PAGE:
During the hearings this past Wednesday on the Ohio voting irregularities held by the Democratic Representatives from the House Judiciary Committee (not a single Republican showed up, though the entire Congress was invited), Congressman Jesse Jackson, Jr, put forth something not many of us have heard of.
Each year for the last three years, Jackson has put forth a bill that would lead to a United States Constitutional amendment guaranteeing each United States citizen 18 years of age and older the right to vote. It sounds simple enough, that it’s logical we all have the right to vote. But in Bush v. Gore before the Supreme Court, the five justices in the majority cited that “US Citizens do not have the guaranteed right to vote for the office of the President”. That seem right to you? I think not.
That said, we should all ask our elected officials, especially the Republicans who kill this legislation every time, if they support our rights. If not, WHY not?
Jesse Jackson Jr’s amendment from 2003 can be found here as well as being archived on this site.HOUSE JOINT RESOLUTION 28
Proposing an amendment to the Constitution of the United States regarding the right to vote.
Resolved by the Senate and House of Representatives of the United States of America in Congress assembled, (two-thirds of each House concurring therein), That the following article is proposed as an amendment to the Constitution of the United States, which shall be valid to all intents and purposes as part of the Constitution when ratified by the legislatures of three-fourths of the several States:
SECTION 1. All citizens of the United States, who are eighteen years of age or older, shall have the right to vote in any public election held in the jurisdiction in which the citizen resides. The right to vote shall not be denied or abridged by the United States, any State, or any other public or private person or entity, except that the United States or any State may establish regulations narrowly tailored to produce efficient and honest elections.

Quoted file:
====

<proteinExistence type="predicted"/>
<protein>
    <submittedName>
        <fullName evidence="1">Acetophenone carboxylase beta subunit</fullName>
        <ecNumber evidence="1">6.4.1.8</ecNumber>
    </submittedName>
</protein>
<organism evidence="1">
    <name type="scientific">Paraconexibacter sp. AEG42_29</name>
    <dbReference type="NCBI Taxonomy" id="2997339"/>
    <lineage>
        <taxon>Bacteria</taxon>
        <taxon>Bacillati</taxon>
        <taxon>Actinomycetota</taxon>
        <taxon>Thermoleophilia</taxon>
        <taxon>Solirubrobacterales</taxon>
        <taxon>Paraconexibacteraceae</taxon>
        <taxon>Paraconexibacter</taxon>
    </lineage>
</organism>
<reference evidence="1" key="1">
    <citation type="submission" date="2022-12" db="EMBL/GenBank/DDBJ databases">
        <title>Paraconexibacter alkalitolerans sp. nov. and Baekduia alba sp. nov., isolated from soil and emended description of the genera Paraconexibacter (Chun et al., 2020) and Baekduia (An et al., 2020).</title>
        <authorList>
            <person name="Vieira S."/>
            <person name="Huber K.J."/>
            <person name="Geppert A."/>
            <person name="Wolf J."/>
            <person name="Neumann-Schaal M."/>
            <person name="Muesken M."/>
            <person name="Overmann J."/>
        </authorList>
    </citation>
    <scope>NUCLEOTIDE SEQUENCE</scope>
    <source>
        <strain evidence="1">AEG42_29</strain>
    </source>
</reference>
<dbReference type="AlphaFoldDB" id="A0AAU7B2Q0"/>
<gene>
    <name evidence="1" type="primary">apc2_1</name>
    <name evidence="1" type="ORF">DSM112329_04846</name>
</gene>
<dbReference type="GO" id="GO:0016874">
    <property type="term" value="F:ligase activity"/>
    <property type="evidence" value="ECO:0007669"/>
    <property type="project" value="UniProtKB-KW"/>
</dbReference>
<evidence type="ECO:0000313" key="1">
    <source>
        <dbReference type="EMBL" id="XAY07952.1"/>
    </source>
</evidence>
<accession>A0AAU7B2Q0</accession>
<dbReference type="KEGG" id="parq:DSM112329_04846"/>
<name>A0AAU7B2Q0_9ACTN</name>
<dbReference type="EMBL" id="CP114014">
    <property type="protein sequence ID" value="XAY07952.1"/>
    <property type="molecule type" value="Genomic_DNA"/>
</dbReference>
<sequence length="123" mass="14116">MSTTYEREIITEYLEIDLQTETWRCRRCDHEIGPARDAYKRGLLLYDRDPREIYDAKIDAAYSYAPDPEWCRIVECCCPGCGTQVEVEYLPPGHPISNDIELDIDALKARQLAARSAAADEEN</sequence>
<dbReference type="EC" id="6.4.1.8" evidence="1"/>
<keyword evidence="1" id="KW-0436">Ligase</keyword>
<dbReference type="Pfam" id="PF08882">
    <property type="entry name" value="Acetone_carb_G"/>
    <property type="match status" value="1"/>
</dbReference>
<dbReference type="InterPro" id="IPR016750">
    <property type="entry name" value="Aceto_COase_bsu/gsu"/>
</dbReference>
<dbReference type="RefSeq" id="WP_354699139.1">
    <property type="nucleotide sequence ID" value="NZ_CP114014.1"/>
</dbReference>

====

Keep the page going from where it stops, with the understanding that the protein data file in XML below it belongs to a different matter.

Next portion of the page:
SECTION 2. Each State shall administer public elections in the State in accordance with election performance standards established by the Congress. The Congress shall reconsider such election performance standards at least once every four years to determine if higher standards should be established to reflect improvements in methods and practices regarding the administration of elections.
SECTION 3. Each State shall provide any eligible voter the opportunity to register and vote on the day of any public election.
SECTION 4. Each State and the District constituting the seat of Government of the United States shall establish and abide by rules for appointing its respective number of Electors. Such rules shall provide for the appointment of Electors on the day designated by the Congress for holding an election for President and Vice President and shall ensure that each Elector votes for the candidate for President and Vice President who received a majority of the popular vote in the State or District.
SECTION 5. The Congress shall have power to enforce this article by appropriate legislation.